The Scottish Executive has been asked to examine claims that farmed salmon is unsafe.
Scottish fish farms came out bottom in US study
David Hunter, a consultant to fish farms for 20 years, has warned that the industry is in danger of collapse unless action is taken.
US scientists claimed that the Scottish fish is tainted with chemicals and said people should limit their consumption of farmed salmon.
They have defended their study, which sparked an angry response.
Mr Hunter, of chartered accountants Campbell Dallas, said the executive must act now to secure the reputation and viability of the country's salmon fisheries.
He has called on the executive to fund an independent study into farmed fish.
According to Mr Hunter: "The salmon farmers have been reassured in the past by the Food Standards Agency that their fish is safe.
"But the FSA lacks the credibility to settle this issue and we need a report by a recognised independent authority."
He has also claimed that official backing for the industry fails to match support for farming.
"The industry has been hit by several crises in the past and is expected to weather these storms with neither the financial or political backing shown to industry or agriculture."
The feed used by fish farmers is alleged to contain toxins
The latest threat to Scotland's salmon farms followed a report from researchers at Indiana University.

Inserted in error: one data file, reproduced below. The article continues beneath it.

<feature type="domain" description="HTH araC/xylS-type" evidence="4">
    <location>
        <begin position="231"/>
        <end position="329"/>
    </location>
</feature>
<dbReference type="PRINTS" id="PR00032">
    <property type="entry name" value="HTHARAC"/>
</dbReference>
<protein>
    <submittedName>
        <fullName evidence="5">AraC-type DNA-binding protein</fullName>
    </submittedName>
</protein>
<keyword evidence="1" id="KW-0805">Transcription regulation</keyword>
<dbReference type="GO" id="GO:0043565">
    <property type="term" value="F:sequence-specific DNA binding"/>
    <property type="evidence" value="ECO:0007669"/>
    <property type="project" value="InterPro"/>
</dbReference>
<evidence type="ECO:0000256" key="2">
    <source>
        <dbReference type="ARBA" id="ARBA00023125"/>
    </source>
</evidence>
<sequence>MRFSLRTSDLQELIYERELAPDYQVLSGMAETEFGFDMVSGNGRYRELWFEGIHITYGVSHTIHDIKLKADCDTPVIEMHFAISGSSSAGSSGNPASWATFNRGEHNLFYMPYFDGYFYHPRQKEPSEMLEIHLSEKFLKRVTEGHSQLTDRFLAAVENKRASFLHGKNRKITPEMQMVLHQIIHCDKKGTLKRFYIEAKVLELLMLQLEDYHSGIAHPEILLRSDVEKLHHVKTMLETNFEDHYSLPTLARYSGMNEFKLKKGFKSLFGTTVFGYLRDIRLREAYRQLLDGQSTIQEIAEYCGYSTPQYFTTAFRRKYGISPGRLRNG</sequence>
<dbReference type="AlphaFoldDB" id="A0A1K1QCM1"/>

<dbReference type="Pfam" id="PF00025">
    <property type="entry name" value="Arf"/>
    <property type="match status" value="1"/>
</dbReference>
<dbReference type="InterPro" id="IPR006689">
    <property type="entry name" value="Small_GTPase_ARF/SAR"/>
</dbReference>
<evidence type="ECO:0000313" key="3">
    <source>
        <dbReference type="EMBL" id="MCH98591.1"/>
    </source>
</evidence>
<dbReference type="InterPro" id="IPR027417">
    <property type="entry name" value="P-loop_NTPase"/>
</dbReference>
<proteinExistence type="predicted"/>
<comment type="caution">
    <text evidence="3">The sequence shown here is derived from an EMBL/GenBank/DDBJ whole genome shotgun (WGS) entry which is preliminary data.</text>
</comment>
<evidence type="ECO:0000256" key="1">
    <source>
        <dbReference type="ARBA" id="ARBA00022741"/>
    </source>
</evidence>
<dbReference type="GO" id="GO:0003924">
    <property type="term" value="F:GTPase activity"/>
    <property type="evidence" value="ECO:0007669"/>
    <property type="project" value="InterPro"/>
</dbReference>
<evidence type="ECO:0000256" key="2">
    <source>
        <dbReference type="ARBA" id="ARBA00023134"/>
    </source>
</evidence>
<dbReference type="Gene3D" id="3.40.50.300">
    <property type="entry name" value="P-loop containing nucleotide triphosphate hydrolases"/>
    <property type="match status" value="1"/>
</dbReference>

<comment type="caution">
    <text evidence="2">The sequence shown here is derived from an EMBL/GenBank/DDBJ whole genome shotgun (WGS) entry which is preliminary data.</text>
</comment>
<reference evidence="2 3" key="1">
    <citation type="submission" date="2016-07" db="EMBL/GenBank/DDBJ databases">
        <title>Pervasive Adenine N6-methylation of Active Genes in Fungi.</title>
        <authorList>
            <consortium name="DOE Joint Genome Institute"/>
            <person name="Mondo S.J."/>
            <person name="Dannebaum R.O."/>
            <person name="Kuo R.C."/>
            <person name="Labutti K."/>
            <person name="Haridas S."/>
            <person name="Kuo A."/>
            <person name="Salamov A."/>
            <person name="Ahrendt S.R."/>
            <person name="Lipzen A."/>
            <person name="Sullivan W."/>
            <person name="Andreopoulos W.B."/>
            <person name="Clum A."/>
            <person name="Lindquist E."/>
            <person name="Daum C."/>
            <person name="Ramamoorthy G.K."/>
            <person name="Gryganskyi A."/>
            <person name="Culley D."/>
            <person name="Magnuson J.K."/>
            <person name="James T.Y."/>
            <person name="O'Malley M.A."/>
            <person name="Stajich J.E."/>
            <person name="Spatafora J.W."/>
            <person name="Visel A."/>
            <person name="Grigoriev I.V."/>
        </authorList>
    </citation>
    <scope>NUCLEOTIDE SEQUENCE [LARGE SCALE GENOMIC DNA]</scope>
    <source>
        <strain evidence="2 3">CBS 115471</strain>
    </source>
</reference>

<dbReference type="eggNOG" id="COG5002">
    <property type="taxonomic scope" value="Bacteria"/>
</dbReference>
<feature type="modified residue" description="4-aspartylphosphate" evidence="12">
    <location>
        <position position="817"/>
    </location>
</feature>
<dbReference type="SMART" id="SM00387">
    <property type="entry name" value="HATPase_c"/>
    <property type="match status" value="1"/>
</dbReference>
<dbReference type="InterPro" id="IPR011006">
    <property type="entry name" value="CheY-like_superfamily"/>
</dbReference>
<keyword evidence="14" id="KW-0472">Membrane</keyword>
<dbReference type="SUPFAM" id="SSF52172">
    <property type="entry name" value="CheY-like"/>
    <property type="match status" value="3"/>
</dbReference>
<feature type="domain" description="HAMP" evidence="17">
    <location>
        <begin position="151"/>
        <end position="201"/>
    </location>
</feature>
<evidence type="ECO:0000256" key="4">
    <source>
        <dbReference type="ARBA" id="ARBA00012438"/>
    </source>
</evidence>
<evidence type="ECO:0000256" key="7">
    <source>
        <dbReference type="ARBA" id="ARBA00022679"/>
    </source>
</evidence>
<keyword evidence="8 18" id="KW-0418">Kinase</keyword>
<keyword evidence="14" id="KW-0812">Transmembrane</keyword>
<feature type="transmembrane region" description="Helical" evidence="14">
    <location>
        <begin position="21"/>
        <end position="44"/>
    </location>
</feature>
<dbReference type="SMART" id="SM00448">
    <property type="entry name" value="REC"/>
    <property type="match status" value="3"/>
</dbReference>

They claimed to have carried out the most comprehensive analysis to date of salmon toxin concentrations.
The result indicated that farmed salmon from the Scotland and the Faroe Islands had the highest levels of toxins which can cause cancer.
The chemicals are believed to come from concentrated feed used on fish farms.
The research brought a furious response from the industry.
Scottish Quality Salmon, which represents the majority of producers, insisted that the levels of toxins found are well below limits set by the EU and the Food Standards Agency.
And it claimed that the scientists ignored the health benefits of eating farmed salmon.
However, one scientist involved in the research - Dr Jeff Foran of the University of Michigan - said he was confident that the study was accurate.
"All the researchers in the project are top quality scientists and we have worked together collaboratively for the last two years," he said.
"I believe we have developed a scientific study, and we have now published the results of that study, that is definitive."
Deputy Environment Minister Allan Wilson said he felt there was no need for an independent study in response to the American report.
"It provided no new science and the US Environment Agency's contaminant tolerances have been rejected by credible international food safety agencies, including the US Food and Drug Administration," he said.